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2:13, 28 December 2017

Assad Should Go, Says Turkey’s Leader, Seeking Leverage as War Winds Down

Assad Must Go, Says Turkey’s Leader, Searching for Leverage as War Winds Down


BEIRUT, Lebanon — Turkey’s leader denounced President Bashar al-Assad of Syria on Wednesday as a terrorist mass murderer with no place in that country’s postwar future, scrapping a softened approach that Turkish officials had taken toward Mr. Assad in current years.

The statement by President Recep Tayyip Erdogan of Turkey came as Mr. Assad seemed more confident than ever that he has won the war and will remain Syria’s leader for the foreseeable future. It also came against the backdrop of maneuvering by a lot of powers — most notably Russia and Iran, Mr. Assad’s most essential allies — to influence the outcome of a devastating conflict that has reshaped Middle East politics.

1 of the initial leaders in the region to condemn Mr. Assad when the conflict began in 2011, Mr. Erdogan had in current months signaled a willingness to accept Mr. Assad’s political longevity.

The Turkish leader’s shift on Wednesday was a reminder of their hostility, coming as Mr. Assad has demonstrated higher swagger more than his grip from military gains over the previous year, largely with Russia’s aid.

In a new sign of his confidence, Mr. Assad even permitted a modest medical evacuation of civilians on Wednesday from one particular of the last rebel enclaves in the country, close to Damascus.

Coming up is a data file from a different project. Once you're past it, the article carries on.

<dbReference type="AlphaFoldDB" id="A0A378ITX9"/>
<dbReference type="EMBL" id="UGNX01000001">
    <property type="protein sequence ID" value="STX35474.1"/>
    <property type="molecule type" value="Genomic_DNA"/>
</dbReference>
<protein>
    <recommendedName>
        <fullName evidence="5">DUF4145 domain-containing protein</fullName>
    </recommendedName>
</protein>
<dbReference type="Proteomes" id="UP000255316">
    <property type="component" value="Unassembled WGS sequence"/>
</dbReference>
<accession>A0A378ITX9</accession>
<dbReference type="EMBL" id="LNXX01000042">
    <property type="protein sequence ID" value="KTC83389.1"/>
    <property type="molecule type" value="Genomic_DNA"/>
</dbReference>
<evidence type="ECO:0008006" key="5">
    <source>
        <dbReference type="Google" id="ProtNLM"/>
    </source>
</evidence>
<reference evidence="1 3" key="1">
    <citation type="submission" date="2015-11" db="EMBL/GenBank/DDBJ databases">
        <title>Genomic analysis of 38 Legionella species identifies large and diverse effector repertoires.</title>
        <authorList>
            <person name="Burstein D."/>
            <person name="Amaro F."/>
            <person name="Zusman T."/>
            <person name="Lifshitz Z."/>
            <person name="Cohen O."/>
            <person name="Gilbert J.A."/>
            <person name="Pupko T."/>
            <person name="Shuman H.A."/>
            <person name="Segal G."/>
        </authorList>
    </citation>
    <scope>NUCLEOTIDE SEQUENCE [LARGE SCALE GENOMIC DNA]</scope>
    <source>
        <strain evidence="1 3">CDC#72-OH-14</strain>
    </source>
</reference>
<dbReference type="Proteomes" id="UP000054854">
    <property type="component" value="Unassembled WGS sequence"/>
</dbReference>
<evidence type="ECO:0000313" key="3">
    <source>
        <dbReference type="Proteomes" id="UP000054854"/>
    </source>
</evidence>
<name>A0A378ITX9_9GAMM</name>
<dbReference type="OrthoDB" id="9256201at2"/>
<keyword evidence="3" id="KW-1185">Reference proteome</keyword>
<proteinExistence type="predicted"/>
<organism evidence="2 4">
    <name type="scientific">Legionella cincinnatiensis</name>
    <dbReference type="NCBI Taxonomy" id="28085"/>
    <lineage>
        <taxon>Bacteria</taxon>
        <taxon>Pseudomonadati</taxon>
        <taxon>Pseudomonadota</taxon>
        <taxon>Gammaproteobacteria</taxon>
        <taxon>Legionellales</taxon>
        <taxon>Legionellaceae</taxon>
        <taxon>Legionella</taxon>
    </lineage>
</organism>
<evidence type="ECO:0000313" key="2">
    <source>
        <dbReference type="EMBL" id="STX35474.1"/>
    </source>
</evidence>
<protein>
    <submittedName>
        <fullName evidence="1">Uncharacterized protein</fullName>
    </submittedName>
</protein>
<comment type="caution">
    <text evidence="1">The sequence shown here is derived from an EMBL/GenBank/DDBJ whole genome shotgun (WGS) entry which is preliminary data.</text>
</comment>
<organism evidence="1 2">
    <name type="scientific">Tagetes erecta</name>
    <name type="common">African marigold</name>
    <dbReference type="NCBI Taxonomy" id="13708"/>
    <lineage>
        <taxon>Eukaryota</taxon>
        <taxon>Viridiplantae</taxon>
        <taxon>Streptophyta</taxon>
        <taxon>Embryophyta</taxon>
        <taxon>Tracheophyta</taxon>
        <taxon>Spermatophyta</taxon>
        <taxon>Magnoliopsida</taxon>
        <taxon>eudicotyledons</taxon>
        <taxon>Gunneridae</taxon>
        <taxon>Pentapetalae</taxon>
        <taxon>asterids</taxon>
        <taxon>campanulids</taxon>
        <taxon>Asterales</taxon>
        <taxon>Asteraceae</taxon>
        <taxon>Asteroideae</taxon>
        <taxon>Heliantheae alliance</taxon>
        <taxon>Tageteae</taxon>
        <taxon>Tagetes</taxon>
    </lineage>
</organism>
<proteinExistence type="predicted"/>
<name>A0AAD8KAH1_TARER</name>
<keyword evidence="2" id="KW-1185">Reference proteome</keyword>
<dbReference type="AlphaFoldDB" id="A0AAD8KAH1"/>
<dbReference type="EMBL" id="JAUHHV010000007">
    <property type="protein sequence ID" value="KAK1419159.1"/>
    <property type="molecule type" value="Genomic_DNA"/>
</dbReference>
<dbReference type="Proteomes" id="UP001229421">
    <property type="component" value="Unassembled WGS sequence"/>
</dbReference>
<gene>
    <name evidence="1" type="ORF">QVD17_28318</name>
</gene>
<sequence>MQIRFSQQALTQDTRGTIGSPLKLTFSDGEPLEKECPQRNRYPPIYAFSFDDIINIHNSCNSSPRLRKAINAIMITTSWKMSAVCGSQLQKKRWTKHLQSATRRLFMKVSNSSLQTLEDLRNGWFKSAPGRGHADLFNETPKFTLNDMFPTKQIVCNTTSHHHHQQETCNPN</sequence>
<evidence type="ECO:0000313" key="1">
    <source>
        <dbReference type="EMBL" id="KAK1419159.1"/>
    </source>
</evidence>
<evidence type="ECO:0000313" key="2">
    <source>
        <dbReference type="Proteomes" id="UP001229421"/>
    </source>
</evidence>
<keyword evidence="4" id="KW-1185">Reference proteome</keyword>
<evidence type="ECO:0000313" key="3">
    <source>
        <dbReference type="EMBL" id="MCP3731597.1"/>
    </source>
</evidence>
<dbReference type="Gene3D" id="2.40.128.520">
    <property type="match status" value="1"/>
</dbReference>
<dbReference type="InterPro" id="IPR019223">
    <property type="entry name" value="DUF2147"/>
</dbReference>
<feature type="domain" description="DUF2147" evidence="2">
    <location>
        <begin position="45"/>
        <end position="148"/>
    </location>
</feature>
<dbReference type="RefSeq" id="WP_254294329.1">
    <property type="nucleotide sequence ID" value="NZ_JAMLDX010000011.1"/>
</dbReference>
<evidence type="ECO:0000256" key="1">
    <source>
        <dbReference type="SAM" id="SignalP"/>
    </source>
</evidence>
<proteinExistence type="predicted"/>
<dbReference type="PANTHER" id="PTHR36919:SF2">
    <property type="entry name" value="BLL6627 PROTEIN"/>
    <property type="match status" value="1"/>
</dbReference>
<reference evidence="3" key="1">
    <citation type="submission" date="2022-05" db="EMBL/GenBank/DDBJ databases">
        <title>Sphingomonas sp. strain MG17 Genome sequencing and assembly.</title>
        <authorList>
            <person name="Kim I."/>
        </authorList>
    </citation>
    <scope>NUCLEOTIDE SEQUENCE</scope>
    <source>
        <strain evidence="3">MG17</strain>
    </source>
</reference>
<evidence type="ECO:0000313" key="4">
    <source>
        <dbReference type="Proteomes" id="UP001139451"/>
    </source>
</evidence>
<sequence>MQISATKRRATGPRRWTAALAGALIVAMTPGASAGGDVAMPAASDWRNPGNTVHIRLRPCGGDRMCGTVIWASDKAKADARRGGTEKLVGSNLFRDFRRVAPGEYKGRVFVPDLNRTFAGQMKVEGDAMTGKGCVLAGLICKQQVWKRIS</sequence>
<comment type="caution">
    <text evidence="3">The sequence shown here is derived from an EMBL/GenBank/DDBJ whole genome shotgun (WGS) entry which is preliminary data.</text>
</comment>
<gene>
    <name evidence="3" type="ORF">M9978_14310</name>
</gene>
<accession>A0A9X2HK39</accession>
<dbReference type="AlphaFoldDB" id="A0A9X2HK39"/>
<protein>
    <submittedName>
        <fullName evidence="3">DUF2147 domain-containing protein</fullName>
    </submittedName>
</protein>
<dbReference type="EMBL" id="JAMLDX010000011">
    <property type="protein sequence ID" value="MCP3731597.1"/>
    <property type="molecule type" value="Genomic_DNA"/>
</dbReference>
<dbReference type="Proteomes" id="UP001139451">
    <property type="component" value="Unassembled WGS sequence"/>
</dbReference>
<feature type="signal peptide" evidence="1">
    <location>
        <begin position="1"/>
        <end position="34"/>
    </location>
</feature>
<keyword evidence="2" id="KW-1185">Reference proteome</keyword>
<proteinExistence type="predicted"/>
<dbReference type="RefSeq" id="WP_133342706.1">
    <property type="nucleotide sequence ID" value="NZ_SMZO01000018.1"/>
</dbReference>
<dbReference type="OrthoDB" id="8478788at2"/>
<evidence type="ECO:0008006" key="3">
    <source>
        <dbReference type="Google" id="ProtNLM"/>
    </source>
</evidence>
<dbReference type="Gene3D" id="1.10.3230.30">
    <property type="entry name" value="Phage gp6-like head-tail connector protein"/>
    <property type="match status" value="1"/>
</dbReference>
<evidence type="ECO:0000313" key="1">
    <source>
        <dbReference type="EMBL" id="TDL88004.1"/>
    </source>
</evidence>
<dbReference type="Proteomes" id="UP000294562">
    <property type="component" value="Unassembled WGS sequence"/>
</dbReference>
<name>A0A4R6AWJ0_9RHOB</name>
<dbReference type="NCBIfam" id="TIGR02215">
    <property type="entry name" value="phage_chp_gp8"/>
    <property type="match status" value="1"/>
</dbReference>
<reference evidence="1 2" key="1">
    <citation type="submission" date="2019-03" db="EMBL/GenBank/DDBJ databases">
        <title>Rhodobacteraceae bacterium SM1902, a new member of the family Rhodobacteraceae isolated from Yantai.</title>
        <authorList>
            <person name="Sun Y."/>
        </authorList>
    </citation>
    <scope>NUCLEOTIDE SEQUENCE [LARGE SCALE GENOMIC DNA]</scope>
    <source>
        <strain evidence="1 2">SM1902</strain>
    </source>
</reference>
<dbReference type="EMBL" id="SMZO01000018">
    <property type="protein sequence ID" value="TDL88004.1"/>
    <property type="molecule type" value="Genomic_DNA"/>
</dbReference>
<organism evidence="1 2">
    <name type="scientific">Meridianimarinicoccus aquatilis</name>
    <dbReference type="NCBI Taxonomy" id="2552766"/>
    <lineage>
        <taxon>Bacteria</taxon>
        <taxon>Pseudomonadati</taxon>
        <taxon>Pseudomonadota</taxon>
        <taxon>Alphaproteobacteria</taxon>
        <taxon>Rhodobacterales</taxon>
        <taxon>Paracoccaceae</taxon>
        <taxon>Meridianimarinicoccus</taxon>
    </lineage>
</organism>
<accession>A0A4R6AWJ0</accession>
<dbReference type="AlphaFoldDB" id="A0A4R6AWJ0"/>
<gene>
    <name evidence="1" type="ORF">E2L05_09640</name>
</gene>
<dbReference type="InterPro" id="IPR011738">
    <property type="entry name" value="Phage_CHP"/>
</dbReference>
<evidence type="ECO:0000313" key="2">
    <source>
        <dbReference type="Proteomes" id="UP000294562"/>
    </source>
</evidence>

Mr. Erdogan appeared to be reminding Russia that it can’t dictate Syria’s future alone, specifically on troubles sensitive to Turkey, most notably these involving Syria’s Kurdish groups, which Turkey sees as enemies.

Russia on Tuesday stated that representatives of a semiautonomous Kurdish location in northeastern Syria would be permitted to take part in talks that Russia is hosting subsequent month — an inclusion opposed by Turkey.

“Assad, I am saying this loud and clear, is a terrorist who spreads state terrorism,” Mr. Erdogan said at a joint news conference with the Tunisian president, Beji Caid Essebsi, in Tunis. “Would the Syrian men and women like to see a person like this stay in charge?”

In remarks quoted by Turkish news agencies, Mr. Erdogan also said: “It is absolutely not possible to move ahead with Assad in Syria. For what? How could we embrace the future with the president of a Syria who killed close to 1 million of its citizens?”

Furious over the insult, Syria’s Foreign Ministry known as Mr. Erdogan a terrorist supporter who bore “prime duty for the bloodshed in Syria.”

The conflict has killed hundreds of thousands — there are no dependable figures — along with upending roughly half of Syria’s prewar population and contributing to a migration crisis that has reverberated about the globe. At least 5.4 million Syrians are refugees and a lot more than six million are internally displaced, the United Nations says.

Russia and Iran have often backed Mr. Assad, while Turkey supports some Syrian rebel groups. Regardless of their variations, the 3 nations have been collaborating on diplomacy aimed at ending the war.

All 3 also have been jockeying for position in the country’s post-conflict future, even as their efforts to finish the fighting have proved only partly successful.

Mr. Erdogan’s statement appeared to signal much more of a challenging negotiating stance than a rupture with Russia, which has been enjoying an improved partnership with Turkey, a NATO member. Even as Mr. Erdogan spoke, his government in Ankara was finalizing a $two.five billion deal to obtain Russian S-400 missile systems.

It is possible the Russians welcomed Mr. Erdogan’s tough line toward Mr. Assad, simply because they want to play a major role in any peace deal. That means delivering an frequently recalcitrant Mr. Assad to negotiations.